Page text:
My friend Evan Paull, who I spoke with a couple of days before leaving, said he didn't understand how I could do this cross-country drive. He doesn't even like driving to L.A. or Santa Cruz. Me neither. But those drives are different. Every few miles another town. Traffic getting on and off. Stop and go. Your mind has to be engaged fully in the driving. Not like driving across Wyoming (yesterday) or Nevada (the day before) or Nebraska (tomorrow). Just endless miles of straight road. A mountain range 60 to 90 miles in the future, a pass, a downgrade, a big valley, and you do it again. In the Great Plains there aren't even the mountain ranges! ">
Like the iPad. I was listening to the Slate podcast about the iPad. They had allocated a whole half-hour to unboxing and using it. First impressions. I snickered cause I knew what was coming. I won't spoil the surprise, but let's say it wasn't the initial (amazing) out of the box experience they were hoping for. They spent the whole half-hour talking about how they didn't get what the thing was saying to them. They got stuck where we all get stuck but don't want to admit it. Click on the link if you want to spoil the surprise. ">
Their complaints about the product echo mine, but after reading JLG's excellent piece, and thinking about it, I realize they didn't get what Apple is doing, and neither did I. I mean I did get it in a certain way, it's a start-over. Let's try to recreate the Mac, but do it based on what we have learned since 1984. Gassee explains why Jobs doesn't want Flash. No least-common-denominator software here, says Steve. We are not part of a cross-platform strategy. Okay, I thought about it, not sure I'd play it that way, but I understand why they are.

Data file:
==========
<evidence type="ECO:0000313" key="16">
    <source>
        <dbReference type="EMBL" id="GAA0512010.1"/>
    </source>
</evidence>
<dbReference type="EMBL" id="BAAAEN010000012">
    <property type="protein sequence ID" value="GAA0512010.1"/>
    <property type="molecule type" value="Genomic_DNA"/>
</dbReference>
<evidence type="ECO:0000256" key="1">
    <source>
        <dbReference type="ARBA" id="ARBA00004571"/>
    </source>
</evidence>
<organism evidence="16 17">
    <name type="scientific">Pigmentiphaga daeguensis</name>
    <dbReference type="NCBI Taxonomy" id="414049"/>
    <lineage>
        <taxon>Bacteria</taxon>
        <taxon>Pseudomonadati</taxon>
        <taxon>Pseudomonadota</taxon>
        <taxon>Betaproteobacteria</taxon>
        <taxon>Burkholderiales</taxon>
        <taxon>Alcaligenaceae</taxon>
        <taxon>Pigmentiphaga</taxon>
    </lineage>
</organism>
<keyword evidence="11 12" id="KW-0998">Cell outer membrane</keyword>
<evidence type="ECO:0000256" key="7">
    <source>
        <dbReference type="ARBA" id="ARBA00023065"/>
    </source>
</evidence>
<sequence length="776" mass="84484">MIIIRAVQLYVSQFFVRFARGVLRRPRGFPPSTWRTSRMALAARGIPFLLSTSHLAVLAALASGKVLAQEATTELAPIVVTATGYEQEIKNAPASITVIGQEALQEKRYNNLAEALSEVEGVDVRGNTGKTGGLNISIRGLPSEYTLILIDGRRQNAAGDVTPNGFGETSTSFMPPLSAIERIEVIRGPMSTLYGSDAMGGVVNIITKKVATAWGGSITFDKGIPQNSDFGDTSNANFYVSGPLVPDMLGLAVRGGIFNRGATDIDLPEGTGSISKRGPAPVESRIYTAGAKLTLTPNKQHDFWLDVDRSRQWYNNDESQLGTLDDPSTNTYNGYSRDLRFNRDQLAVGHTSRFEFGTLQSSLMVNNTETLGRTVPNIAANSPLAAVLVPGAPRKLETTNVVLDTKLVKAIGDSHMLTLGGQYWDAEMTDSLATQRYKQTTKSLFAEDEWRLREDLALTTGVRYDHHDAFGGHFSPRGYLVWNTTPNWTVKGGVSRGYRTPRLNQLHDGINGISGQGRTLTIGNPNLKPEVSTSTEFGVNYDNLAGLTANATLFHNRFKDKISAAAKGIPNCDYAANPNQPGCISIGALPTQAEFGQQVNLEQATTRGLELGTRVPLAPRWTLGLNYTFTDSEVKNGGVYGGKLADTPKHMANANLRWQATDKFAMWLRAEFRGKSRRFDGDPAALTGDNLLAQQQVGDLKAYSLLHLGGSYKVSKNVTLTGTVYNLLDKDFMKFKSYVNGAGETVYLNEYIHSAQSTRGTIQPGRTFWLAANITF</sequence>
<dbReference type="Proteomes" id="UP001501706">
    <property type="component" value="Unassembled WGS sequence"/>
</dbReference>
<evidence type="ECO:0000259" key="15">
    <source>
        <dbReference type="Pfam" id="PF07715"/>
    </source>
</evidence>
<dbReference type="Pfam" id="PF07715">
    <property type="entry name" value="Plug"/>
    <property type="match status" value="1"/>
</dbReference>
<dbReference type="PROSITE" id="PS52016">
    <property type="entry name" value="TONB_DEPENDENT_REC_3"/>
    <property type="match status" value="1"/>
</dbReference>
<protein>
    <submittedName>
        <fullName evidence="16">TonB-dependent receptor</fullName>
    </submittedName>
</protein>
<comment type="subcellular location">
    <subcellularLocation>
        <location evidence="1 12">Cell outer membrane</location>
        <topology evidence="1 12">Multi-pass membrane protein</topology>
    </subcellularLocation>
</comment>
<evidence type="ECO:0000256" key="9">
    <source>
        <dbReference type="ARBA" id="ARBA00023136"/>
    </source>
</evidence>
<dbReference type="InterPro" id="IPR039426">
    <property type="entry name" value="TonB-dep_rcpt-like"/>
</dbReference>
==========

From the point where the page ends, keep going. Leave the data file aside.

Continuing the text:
To be clear -- the future iPad has a keyboard and word processing software. They're going to roll out all the features of the Mac, one step at a time, bud this time they're going to avoid the pitfalls. Their ace in the hole -- if they don't like how something is going, they have the power to nuke it. Adobe is the first BigCo to get the message. Everyone who follows will get the same message.
Another thing that shook up my assumption is that they approved Opera for the iPhone. Hmmm. Maybe they aren't trying to kill the web after all. But.. I wouldn't put all that work into developing an app, I couldn't, realizing they could cancel it any time, at will. And throw my investment in the trash. I'll take the judgement of the market, but if Steve changes his mind, or if I'm not reading the tea leaves correctly, that's not a reason for a product to die.
But then again, maybe they wouldn't reject a programming environment that didn't have any UI tools in it? One that just allowed me to write custom workflows that involved a tablet that communicates over wifi. After all their excuse for not allowing user programming of AT&T's cell network doesn't work if my iPad is wifi-only. See that's the part of the Jobs "I am sincere" pitch that does not compute. He lies boldly. Now tell us again why we can't write our own tools for the thing? I can't believe the Unix gearheads inside Apple don't want to. Sheez, I can't believe they don't share scripts among themselves that run on the iPad.
We also need an open source Twitter client, so we can build it out the way we want it to go, not subject to the fears of app developers trying to be nice to Twitter Corp. As Barack Obama said in his acceptance speech at the DNC in 2008 -- "Enough!"
Twitter's newly-announced business model was not worth the wait. I have big plans for the realtime news system. I can't believe all that is on hold so Twitter could put freaking ads into search query output? Yeah things look a little different when you're inbetween the coasts driving slowly across the country.